Vice President - Publications

Christopher S. Tang

Distinguished Professor
Carter Chair in Business Administration
UCLA Anderson School of Management

Biographical Profile


  • Ph.D. in Operations Research, Yale University
  • M.A. in Statistics and M. Phil in Operations Research, Yale University
  • B.Sc. (First Class Hons.) in Mathematics, King’s College London

Professional Experience

  • 2021-present: Senior Associate Dean, Global Initiatives, UCLA Anderson School
  • 2002-2004: Dean, National University of Singapore Business School
  • 1998-2002: Senior Associate Dean, Academic Affairs, UCLA Anderson School
  • 1985-present: Assistant/Associate/Full Professor, UCLA Anderson School

INFORMS and Related Activities

  • 2015-2020: Editor-in-Chief, Manufacturing & Service Operations Management (M&SOM)
  • 2021: Chairperson, INFORMS Task Force on Improving Journal Review Process
  • 2021: INFORMS DEI Ambassador
  • 2015-2018: INFORMS Roundtable Member
  • 1991-present: Editorial board member for INFORMS journals: Management Science (DE and AE), M&SOM (AE), Operations Research (AE), Service Science (DE)
  • 1991-present: Editorial board member for Production and Operations Management (DE), IIE Transactions (DE), Journal of Operations Management (AE)
  • 1991: Founding Chair, George Dantzig Award, INFORMS
  • 2013: President of Production and Operations Management Society (POMS)


  • INFORMS Fellow Award, 2011; INFORMS Service Award, 2017
  • MSOM Fellow Award, 2015; MSOM Service Award 2019
  • INFORMS TIME Best Working Paper Award (first prize) 2020; (runner-up) 2021
  • POMS Fellow Award, 2015; POMS Gupta Service Award, 2017

 More information can be found at

Vision Statement

INFORMS’ publications have grown phenomenally over the past three decades, with 17 INFORMS journals receiving almost 10,000 submissions and accepting more than 1,300 papers in 2021. As INFORMS continues to expand, there is a growing concern raised by authors and editorial board members from different INFORMS journals about the quality, consistency, and timeliness of the review process. There is an opportunity for our vibrant research community to more effectively work with INFORMS to improve the review process so that INFORMS can create more societal impact through journal publications.

I am honored to be nominated for the Vice President, Publications for INFORMS, having served on the editorial boards of M&SOM (editor-in-chief), Management Science, Operations Research, and Service Science, and having chaired a task force on improving the review process for all INFORMS journals. If elected, I shall initially focus on the following three pillars to improve the review process:

1. Improving communication among editors, reviewers, and authors in the review process. Based on my observations of the reviews of thousands of articles as author, reviewer, AE, DE, and editor-in-chief, I believe the review process can be improved through clear and frequent communication. For example, each journal should provide clear definitions of evaluation criteria and clear instructions about the review process. Specifically, the review process should not result in rejection after 4-5 years of multiple rounds of reviews – editors could specify a more reasonable timeframe and an upper limit on the number of rounds of reviews. Also, there needs to be a process for time-sensitive topics such as those arising during the early months of COVID-19. Journal editors could hold periodic “information sessions” to communicate with reviewers (and potential reviewers) about how to write constructive and effective reviews. Through such sessions, editors can also engage with authors and reviewers on how to improve the review process. Finally, to reduce the frustration caused by misunderstandings, INFORMS journals could develop an efficient process for authors to anonymously communicate with reviewers to seek or provide clarification before submitting their formal response documents and revisions. Such a system would be especially useful when the different reviewers have contradictory requirements or, from the authors’ perspective, have not understood the manuscript, or have gone off-topic or beyond the scope of the paper.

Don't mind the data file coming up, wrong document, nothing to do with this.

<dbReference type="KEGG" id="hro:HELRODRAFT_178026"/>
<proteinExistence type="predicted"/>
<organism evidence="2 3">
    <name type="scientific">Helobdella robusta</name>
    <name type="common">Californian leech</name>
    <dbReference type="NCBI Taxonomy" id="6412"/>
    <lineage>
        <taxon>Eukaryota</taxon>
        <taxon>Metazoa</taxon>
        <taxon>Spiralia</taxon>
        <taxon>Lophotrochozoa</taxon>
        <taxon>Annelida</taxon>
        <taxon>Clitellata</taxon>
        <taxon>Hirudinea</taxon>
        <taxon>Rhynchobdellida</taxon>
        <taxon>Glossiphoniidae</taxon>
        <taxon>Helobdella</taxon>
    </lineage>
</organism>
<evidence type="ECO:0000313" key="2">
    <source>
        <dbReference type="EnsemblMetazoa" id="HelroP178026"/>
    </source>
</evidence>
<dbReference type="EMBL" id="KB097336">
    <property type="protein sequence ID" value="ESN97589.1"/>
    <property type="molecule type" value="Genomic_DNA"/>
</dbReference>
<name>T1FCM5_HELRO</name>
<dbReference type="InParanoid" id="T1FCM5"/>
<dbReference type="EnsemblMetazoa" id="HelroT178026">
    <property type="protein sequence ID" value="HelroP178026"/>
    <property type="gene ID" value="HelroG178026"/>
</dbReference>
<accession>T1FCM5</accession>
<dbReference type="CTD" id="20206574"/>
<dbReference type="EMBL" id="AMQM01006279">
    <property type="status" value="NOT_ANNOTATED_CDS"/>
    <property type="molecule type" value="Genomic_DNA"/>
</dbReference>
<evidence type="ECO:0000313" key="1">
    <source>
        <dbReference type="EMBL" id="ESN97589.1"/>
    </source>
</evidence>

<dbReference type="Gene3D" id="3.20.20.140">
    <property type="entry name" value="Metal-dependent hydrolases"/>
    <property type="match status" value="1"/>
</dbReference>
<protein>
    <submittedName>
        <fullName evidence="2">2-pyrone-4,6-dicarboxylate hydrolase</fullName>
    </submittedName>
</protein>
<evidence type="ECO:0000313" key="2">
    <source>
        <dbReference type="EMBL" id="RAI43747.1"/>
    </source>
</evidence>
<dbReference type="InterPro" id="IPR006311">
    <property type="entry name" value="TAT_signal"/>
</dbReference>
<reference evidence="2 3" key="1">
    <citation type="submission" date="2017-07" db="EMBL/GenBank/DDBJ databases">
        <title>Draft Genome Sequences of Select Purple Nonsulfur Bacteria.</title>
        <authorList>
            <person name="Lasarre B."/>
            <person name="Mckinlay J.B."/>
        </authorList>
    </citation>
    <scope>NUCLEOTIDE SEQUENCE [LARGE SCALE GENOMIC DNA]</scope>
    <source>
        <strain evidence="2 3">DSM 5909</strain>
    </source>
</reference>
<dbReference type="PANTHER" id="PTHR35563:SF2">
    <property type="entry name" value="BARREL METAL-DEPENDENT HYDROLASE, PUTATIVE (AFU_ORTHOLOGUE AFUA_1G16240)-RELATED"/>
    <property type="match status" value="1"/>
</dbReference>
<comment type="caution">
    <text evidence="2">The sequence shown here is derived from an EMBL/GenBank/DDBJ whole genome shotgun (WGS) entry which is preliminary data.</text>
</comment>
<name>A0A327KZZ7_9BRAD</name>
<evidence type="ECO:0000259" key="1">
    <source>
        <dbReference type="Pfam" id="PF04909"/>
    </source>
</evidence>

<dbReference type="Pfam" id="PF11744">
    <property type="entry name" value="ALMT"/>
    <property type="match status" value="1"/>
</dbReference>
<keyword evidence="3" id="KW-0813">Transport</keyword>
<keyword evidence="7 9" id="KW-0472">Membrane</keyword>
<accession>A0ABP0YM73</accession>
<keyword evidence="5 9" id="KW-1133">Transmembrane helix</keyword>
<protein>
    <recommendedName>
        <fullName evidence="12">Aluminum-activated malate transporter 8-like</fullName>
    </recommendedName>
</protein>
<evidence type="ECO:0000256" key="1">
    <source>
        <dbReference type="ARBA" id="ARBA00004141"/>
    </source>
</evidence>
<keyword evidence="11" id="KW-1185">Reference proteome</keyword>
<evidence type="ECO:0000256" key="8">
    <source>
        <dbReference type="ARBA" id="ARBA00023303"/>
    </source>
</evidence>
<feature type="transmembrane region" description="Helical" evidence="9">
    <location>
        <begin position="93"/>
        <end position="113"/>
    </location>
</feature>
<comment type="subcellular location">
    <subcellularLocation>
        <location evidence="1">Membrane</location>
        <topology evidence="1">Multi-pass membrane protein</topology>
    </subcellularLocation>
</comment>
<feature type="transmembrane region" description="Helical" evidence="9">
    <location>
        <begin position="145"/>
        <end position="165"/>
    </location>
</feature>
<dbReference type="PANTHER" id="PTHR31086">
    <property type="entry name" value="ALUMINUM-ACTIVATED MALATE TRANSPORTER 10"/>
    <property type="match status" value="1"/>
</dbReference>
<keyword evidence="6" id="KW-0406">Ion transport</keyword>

2. Recognizing the efforts of reviewers. To encourage reviewers to exert voluntary efforts to improve the quality and timeliness of their reviews, INFORMS could consider recognizing outstanding reviewers beyond the current practice (e.g., meritorious reviewer awards). INFORMS could consider developing a “reviewer portal” using Publons or ORCID to keep track of each reviewer’s performance (number, timeliness, and quality of reviews). This publicly verifiable record can be useful for junior faculty members and Ph.D. students to report their contributions. Also, INFORMS could utilize this public record to improve reviewer selections and award selections.

3. Developing outreach programs. INFORMS journals are highly visible in academia, but there is a challenge for our INFORMS members to write short articles in layperson terms so that INFORMS can promote relevant articles to the private and public sectors. INFORMS could consider developing creative writing workshops to support interested members to write short research summaries for OR/MS Today and other public media.

If elected as VP of Publications, I shall work closely with INFORMS (board members, journal editors, publications department, publications committee, and members) to improve the review process and enhance the impact of INFORMS publications, with commitment to DEI matters. In doing so, INFORMS journals can encourage more members to tackle “big problems,” increasing the societal impact of INFORMS through journal publications.